Abortion rights or the economy? Wagner-Gunby race may answer what voters care about more
It was just two years ago that Missouri’s 2nd Congressional District was in prime focus among both of the state’s political parties, bringing in national attention and millions of dollars' worth of advertising to an area that consists of St. Louis’ suburbs.
Things have changed quite a bit since. The Missouri legislature redrew the 2nd District to include heavily GOP areas like Warren and Franklin counties. Congresswoman Ann Wagner believes voters in the district that also includes portions of St. Louis and St. Charles counties will respond to her message opposing President Joe Biden’s agenda.
“I’m running for reelection to be that conservative voice in Congress that will work for you and your families and fight for our Midwestern values that are being dramatically threatened by this administration,” Wagner said.
Despite running in a more difficult district for Democrats, state Rep. Trish Gunby contends she has a path to turn the 2nd District blue.
She’s pointing to a campaign that’s included town hall meetings and months of person-to-person contact. And Gunby is hoping to build enough goodwill in historically GOP areas to flip a district without the national support that other Democrats who challenged Wagner received in the past.
“What we're hearing from voters is they're excited,” Gunby said during an interview at her campaign office. “And she has done none of the groundwork that we've done.”
Economy or abortion rights
Gunby believes that voters in the 2nd District will punish Republicans like Wagner because of the fall of Roe v. Wade. Because of the Supreme Court decision, most abortions in the state are banned except for medical emergencies. Gunby said the law is too vague and creates indecision when women are going through severe complications during pregnancies.
“If people think that is good health care here in Missouri, they’re wrong. And we’re going to lose population,” Gunby said. “We’re going to lose young people. It’s detrimental to the state.”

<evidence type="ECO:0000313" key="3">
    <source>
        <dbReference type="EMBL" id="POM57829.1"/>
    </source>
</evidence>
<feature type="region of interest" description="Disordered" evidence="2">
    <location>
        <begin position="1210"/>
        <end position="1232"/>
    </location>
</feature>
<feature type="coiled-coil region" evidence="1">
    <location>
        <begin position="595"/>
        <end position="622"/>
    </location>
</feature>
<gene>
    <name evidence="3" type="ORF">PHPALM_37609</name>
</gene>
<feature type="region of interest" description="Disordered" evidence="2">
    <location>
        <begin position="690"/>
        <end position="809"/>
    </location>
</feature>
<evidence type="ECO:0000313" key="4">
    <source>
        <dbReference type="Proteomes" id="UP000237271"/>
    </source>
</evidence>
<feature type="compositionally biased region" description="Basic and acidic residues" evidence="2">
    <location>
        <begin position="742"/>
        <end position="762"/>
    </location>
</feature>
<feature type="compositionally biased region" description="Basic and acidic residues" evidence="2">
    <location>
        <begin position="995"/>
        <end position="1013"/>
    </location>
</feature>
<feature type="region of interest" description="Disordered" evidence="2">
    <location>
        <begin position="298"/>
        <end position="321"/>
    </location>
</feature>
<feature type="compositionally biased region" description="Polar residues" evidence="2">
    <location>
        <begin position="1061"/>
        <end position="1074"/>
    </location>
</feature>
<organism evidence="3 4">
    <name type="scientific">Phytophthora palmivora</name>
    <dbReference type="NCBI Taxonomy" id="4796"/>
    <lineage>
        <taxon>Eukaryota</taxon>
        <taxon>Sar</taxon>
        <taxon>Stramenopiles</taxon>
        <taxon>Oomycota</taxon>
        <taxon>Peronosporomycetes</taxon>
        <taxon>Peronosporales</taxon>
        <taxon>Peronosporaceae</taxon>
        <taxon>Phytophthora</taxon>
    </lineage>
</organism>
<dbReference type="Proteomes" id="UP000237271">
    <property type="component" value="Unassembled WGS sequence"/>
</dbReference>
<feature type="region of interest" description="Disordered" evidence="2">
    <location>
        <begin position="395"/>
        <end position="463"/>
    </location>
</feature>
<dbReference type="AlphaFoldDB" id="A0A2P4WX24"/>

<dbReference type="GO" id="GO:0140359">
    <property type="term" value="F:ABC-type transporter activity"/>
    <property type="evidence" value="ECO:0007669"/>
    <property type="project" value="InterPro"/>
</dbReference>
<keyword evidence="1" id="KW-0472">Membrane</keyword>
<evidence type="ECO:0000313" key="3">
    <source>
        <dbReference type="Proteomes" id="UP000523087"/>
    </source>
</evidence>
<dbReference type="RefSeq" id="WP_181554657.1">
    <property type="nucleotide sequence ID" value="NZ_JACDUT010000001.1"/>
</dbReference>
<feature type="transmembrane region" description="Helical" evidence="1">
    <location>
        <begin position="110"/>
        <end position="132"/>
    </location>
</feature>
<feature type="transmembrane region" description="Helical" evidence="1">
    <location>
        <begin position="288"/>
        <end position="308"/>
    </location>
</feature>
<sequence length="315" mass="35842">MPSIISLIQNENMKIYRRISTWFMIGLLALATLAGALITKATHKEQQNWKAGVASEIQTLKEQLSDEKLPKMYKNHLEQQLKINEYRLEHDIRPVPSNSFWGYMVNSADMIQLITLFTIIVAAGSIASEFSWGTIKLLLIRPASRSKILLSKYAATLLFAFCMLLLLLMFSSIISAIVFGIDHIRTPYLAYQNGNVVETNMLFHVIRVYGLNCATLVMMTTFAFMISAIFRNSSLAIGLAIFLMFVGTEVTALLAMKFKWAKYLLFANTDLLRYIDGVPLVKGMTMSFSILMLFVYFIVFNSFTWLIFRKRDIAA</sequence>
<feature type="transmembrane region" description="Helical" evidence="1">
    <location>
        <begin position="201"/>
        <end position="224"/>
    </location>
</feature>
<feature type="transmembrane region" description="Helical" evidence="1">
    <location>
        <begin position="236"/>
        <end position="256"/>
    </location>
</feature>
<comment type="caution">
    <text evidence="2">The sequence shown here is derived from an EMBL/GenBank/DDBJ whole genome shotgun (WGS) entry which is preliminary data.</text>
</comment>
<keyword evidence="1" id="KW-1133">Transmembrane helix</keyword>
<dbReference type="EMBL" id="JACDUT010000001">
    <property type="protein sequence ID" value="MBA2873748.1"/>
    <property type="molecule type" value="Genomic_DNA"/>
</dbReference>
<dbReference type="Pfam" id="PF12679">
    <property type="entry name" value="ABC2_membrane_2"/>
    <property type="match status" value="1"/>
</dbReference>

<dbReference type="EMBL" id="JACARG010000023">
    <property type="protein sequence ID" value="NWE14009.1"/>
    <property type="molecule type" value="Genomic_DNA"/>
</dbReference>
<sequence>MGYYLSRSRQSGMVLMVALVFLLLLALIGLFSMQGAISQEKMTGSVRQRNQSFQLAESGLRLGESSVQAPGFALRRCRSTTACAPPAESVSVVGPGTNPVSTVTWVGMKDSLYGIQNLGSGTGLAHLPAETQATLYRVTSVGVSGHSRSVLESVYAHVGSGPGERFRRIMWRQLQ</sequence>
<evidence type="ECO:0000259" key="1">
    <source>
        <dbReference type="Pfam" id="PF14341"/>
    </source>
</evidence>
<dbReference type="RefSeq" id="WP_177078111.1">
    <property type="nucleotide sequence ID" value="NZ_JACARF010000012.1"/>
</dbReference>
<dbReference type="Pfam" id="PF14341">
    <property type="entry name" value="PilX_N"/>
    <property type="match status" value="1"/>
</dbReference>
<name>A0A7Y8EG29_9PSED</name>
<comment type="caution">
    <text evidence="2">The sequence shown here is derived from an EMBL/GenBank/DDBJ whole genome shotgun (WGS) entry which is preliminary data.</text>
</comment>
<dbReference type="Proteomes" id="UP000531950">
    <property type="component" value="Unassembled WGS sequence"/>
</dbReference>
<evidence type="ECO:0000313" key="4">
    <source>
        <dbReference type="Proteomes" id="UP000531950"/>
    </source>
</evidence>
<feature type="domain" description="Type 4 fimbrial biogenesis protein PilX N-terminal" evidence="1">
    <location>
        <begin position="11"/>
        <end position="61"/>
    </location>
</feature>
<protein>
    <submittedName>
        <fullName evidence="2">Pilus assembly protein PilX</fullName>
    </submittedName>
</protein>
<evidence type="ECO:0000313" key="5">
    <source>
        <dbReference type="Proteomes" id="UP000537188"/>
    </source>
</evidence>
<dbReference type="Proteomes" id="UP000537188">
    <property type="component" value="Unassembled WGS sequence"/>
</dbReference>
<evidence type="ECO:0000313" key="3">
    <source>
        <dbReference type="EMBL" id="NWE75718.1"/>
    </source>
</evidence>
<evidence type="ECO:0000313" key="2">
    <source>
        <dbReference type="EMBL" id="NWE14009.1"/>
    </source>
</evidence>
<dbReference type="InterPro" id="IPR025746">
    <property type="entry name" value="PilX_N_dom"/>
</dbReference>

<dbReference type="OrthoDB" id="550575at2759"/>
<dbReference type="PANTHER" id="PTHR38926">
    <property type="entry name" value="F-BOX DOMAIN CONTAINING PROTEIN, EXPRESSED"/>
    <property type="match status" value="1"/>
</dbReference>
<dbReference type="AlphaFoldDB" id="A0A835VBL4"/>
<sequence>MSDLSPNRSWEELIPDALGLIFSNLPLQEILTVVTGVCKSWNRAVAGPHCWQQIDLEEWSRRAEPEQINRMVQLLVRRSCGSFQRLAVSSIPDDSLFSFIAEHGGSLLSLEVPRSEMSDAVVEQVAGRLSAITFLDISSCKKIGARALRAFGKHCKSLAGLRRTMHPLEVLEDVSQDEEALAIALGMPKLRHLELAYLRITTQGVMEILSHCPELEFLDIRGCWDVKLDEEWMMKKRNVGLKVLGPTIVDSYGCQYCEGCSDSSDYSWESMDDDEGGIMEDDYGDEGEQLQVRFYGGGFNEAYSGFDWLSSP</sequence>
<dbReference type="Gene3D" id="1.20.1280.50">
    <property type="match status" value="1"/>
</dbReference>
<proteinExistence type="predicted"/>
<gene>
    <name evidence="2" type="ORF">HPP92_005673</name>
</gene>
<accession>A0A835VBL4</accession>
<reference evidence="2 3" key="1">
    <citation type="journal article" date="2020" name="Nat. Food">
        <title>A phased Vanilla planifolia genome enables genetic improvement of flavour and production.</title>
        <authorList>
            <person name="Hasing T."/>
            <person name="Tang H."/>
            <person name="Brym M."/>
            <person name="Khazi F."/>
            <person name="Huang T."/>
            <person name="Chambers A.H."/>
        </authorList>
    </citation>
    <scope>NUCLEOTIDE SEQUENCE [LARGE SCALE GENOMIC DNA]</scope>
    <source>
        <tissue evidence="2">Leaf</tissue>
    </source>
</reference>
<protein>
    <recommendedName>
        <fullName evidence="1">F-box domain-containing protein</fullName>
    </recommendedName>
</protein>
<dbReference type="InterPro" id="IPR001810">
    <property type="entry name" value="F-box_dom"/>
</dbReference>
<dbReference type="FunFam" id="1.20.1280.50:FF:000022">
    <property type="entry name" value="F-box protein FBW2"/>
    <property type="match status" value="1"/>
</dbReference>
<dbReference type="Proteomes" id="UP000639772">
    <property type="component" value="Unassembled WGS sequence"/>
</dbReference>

Wagner points to polling showing inflation and energy prices are the most pressing issues for voters.
“While abortion is certainly an issue that is of concern to some that will be voting in the 2nd District, it is not top of mind,” said Wagner, who is opposed to abortion rights with the exceptions of rape, incest and the life of the mother.
Wagner also said that 2nd District voters are energized against elements of Biden’s agenda.
“Elections have consequences,” she said. “And they've seen those consequences, and they want change.”
A decade-plus in the House
Wagner has been a major figure in Missouri Republican politics for several decades.
Before running for Congress, she served as chairwoman of the state party and was involved in state legislative redistricting committees. She also served as ambassador to Luxembourg during President George W. Bush’s administration.
After first being elected to the 2nd District in 2012, Wagner faced two challenging elections — against Cort VanOstran in 2018 and Jill Schupp in 2020. National Democrats targeted the 2nd District in 2020, hoping that a backlash against then-President Donald Trump would lift Schupp to victory. Even though Biden almost won the 2nd District, Wagner prevailed by roughly 6 percentage points.
While Wagner was one of numerous Republicans who were mulling whether to run for the nomination to succeed Sen. Roy Blunt, she ultimately decided to run for reelection.
“I belong in the House,” Wagner said. “It's where the work gets done. It's where the heavy lifting happens.”
During an appearance on the Politically Speaking podcast, Wagner emphasized her opposition to a number of Biden’s initiatives such as the American Rescue Plan, the federal infrastructure bill and Inflation Reduction Act. She also declined to vote with 14 of her House colleagues on a bipartisan gun control bill.
“I don't think we need more gun laws,” said Wagner after noting she supported standalone bills around mental health and school safety. “I want to be clear, I'm a big supporter of the Second Amendment. I think we have to enforce the laws that are on the books, prosecute those criminals, and strengthen law enforcement’s hands.”
Wagner has broken with her party on other matters. She was the only GOP member of Missouri’s House delegation to sustain Biden’s victories in Arizona and Pennsylvania. In an interview with St. Louis Public Radio on Jan. 6, she was critical of Trump for his role in the insurrection. She also voted for legislation that would codify same-sex marriage into federal law.
If she wins reelection and Republicans retake the House, Wagner expects to make an impact on the House Financial Services Committee and the House Foreign Affairs Committee.
“It’s exciting. I think we’re going to have opportunities to not only put forward our vision for America — and our vision for a better America,” Wagner said. “I think we’re going to rein in through oversight some of the over-regulatory reach of this federal government.”
‘More tires, more tennis shoes’